Dentistry has been a challenging profession for many years, the pandemic has just been an added challenge that everyone has adapted to at this point. The changes that the pandemic has brought will not be going away from your offices soon or maybe ever. As a profession you have overcome many challenges and you need to not forget about some of the recent past challenges to ensure that your office is doing everything right and not just pandemic protocols.
In Ontario, the average number of active patients per dentist prior to 2018 was 1100. Due to changes in licensing and dentists working longer in their careers that number has now dropped to 900 patients for every dentist. What this means is that the patient pool has been spread out and each patient experience needs to be a five start VIP experience, the loyalty and trust that you build with patients is more important now than ever with the patient to dentist ratio changing. Fancy equipment doesn’t buy trust and loyalty, taking the time to explain, educate and showing that you care is what builds patient engagement. Having systems in your office that are efficient in the eyes of patients and happy team in the office is part of the formula as well.
IPAC had more recently become a challenge in office when rules were changed around reprocessing, this meant new costs for offices both in terms of sundries and in many offices an added team member salary. The pandemic has compounded this challenge with added IPAC regulations and almost certainly needing a dedicated person to this task in all offices. The challenge this creates is to keep your sundries budget at 6% to 6.5% of your production and your salaries between 25% and 28% of your overall production you need to increase production to cover these expenses. Looking for tweaks in production comes from decreasing open time and increasing diagnosed treatment follow up.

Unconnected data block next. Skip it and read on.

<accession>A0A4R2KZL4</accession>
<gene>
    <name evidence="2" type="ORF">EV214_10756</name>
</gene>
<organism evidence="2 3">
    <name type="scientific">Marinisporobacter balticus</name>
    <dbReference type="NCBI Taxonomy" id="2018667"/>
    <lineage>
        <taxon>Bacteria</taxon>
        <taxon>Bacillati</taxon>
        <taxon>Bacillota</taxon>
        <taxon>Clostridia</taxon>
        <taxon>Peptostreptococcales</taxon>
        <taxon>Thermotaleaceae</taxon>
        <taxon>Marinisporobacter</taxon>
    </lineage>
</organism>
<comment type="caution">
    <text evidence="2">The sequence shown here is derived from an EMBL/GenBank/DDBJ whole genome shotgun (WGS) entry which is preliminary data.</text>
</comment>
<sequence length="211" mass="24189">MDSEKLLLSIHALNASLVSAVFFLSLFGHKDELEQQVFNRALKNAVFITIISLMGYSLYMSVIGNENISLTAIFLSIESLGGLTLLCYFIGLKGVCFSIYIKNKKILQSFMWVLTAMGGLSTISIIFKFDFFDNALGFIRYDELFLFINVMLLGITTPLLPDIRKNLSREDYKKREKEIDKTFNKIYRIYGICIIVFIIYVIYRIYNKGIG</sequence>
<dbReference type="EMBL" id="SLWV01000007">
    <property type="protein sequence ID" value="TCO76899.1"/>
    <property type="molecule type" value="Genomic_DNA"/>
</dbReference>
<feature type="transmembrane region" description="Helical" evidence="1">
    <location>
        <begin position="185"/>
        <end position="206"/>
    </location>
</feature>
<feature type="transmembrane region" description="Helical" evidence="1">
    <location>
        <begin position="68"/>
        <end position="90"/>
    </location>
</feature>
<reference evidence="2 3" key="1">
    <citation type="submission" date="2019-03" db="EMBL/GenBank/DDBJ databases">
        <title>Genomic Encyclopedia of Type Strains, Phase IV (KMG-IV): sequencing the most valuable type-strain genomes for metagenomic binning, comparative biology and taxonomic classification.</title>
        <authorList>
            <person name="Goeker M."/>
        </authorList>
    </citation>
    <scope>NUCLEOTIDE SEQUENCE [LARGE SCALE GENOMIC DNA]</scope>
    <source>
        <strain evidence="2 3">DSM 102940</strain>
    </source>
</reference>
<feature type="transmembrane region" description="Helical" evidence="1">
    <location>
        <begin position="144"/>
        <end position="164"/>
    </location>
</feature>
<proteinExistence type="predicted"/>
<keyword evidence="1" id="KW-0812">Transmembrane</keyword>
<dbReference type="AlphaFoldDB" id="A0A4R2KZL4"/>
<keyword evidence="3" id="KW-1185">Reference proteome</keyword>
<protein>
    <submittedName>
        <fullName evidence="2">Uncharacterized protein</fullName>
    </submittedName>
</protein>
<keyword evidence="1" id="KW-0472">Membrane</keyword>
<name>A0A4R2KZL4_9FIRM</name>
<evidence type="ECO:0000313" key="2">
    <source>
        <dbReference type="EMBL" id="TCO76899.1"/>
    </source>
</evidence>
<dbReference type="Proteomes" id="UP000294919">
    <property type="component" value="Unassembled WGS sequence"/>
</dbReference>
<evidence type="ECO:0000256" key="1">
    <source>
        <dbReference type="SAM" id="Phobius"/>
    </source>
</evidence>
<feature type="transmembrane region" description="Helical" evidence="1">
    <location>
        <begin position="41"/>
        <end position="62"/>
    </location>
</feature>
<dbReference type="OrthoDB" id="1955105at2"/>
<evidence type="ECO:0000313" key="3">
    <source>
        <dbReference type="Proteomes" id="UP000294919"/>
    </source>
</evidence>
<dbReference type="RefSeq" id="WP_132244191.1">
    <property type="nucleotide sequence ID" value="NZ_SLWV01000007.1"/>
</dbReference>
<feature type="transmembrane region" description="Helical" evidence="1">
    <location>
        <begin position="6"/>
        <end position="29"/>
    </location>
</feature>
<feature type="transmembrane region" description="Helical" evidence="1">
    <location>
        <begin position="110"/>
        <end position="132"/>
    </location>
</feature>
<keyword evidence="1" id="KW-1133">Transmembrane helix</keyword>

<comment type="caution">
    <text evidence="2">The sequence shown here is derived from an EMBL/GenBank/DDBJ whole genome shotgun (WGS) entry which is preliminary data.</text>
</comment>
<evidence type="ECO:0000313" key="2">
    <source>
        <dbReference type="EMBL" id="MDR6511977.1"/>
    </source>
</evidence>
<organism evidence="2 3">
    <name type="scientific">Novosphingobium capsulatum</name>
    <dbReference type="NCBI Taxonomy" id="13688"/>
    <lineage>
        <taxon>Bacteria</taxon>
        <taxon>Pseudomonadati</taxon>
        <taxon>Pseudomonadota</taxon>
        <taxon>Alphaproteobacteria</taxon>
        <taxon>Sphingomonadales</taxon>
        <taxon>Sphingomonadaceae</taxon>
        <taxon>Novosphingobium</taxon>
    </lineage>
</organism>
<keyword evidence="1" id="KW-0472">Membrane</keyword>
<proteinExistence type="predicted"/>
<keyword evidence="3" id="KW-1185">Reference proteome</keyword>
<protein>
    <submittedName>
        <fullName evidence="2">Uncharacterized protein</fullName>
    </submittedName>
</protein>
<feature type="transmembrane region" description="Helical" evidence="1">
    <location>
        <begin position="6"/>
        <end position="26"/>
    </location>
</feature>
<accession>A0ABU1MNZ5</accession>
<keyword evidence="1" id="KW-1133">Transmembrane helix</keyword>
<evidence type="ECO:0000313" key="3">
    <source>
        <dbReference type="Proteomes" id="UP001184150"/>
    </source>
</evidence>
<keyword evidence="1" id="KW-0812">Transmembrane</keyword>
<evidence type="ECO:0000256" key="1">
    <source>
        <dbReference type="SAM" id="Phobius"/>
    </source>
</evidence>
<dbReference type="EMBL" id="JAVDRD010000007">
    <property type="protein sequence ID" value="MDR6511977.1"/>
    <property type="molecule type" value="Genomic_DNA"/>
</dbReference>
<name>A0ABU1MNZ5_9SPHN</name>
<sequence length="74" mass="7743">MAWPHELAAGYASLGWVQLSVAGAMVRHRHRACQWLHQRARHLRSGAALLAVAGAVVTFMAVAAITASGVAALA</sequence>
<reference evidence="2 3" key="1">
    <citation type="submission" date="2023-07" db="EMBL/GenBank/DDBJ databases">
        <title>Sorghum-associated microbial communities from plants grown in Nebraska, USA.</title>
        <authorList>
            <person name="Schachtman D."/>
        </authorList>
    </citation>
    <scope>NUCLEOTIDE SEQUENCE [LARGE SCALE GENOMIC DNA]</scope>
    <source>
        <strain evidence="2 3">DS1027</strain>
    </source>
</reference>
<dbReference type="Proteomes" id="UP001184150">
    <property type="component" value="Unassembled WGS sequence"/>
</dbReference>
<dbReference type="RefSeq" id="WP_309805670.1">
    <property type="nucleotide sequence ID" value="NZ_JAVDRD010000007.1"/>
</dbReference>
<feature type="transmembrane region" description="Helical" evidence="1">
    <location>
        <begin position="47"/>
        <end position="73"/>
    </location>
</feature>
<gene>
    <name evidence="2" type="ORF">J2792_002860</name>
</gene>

Many years ago, staffing in a dental office was not a difficult task. As everyone knows more recently finding dentally experienced team members has best been described as a nightmare. The lack of dental assistants available has caused an increase in compensation of 20% to 30% in some markets. In the hygiene field, there was a glut of talent available and now it is more difficult as well as many hygienists have decided to change professions due to the pandemic and their own internal auditing process. To combat this, ensure that your office culture, training programs and support are team centric, your team should be the envy of teams in your area. This means sharpening the soft skills in your organizational health to keep your team happy and loyal in the long term.
Most dentists don’t leave school debt free any longer. The cost of a dental education has risen much higher than the rate of inflation over the last thirty to forty years. This means that a new dentist has increasing pressure to produce to provide themselves with a living wage and service their debt. Fortunately, financial institutions are quick to provide support for the dental profession, while this allows students and dentists to pursue success in their profession it also provides stress that can be overwhelming which in turn affects the dentists and everyone in their lives. A coping strategy for this is managing your finances and not living beyond your means, keep yourself fit and healthy and listening to your own trusted advisors who are aware of your personal circumstances.
All is not doom and gloom, as this article shows dentists are a resilient group who have finely tuned focus which they can use to their advantage. Keeping sight of their goals and asking their advisors for support is not a weakness, it a strength in this profession that has learned to move forward for much longer than the length of the pandemic.